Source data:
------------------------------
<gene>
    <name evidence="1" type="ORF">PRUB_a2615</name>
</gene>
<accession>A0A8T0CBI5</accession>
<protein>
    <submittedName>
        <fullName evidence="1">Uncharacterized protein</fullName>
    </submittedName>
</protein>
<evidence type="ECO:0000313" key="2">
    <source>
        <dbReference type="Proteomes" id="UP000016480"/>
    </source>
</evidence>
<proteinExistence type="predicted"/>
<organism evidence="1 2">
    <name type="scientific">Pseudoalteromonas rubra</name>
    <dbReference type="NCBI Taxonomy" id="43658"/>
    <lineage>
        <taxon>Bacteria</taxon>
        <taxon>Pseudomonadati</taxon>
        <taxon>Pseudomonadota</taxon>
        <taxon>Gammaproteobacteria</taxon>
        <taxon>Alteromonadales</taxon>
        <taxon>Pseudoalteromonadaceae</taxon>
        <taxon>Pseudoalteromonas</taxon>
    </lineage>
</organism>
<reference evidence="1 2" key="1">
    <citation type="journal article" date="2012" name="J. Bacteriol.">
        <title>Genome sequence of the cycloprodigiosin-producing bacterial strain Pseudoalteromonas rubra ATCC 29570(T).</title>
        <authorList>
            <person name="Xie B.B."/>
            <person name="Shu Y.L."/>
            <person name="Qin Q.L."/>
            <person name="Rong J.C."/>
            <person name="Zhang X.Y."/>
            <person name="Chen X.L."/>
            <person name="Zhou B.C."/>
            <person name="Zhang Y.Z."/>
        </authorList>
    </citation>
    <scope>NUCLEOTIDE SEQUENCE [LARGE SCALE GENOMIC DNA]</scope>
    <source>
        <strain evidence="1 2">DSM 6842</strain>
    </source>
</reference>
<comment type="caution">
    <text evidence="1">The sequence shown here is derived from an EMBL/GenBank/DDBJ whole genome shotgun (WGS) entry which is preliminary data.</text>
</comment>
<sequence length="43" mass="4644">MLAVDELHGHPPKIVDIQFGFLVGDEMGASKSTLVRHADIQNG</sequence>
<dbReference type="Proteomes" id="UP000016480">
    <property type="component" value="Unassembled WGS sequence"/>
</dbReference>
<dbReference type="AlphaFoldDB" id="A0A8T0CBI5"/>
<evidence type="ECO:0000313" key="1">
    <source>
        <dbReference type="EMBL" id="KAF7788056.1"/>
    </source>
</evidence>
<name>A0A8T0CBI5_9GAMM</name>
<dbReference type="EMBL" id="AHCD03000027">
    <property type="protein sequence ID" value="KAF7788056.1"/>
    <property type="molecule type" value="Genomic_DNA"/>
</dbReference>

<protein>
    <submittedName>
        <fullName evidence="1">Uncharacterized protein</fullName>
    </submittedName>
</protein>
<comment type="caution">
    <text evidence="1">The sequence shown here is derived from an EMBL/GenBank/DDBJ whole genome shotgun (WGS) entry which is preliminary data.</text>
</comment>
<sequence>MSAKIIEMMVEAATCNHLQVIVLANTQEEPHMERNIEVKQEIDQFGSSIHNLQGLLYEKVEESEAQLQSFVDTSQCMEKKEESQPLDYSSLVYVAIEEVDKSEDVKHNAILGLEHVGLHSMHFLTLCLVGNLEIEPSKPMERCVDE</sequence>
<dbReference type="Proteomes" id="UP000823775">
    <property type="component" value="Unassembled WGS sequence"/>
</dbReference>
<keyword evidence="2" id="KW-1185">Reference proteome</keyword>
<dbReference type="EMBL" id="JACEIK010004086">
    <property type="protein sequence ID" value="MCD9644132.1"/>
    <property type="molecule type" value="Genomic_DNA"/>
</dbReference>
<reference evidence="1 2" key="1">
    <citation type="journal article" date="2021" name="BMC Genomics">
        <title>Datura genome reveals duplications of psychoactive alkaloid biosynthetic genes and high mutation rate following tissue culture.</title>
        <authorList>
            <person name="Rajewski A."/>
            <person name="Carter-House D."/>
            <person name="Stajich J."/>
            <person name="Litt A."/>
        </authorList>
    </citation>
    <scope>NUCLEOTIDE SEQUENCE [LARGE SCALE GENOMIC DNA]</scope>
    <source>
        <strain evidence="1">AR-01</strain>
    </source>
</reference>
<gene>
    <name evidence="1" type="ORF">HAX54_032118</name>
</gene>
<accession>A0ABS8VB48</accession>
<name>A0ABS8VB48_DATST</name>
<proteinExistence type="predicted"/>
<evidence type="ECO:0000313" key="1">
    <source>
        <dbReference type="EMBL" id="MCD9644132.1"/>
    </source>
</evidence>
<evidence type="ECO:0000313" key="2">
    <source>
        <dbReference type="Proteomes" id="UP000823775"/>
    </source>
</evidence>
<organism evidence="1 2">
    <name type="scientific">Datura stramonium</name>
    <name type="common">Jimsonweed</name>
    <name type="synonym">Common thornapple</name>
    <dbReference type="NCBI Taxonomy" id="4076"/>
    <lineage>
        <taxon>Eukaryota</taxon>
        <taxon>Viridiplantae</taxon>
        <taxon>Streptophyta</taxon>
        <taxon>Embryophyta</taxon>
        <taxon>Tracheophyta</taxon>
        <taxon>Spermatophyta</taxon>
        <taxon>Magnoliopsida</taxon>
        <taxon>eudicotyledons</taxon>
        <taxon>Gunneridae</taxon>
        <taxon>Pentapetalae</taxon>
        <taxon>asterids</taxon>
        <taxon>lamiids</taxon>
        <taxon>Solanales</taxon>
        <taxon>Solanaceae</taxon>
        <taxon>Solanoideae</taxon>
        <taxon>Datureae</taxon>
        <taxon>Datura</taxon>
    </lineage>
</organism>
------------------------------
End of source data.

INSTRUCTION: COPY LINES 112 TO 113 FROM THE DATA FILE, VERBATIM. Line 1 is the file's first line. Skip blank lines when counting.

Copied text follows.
    </source>
</evidence>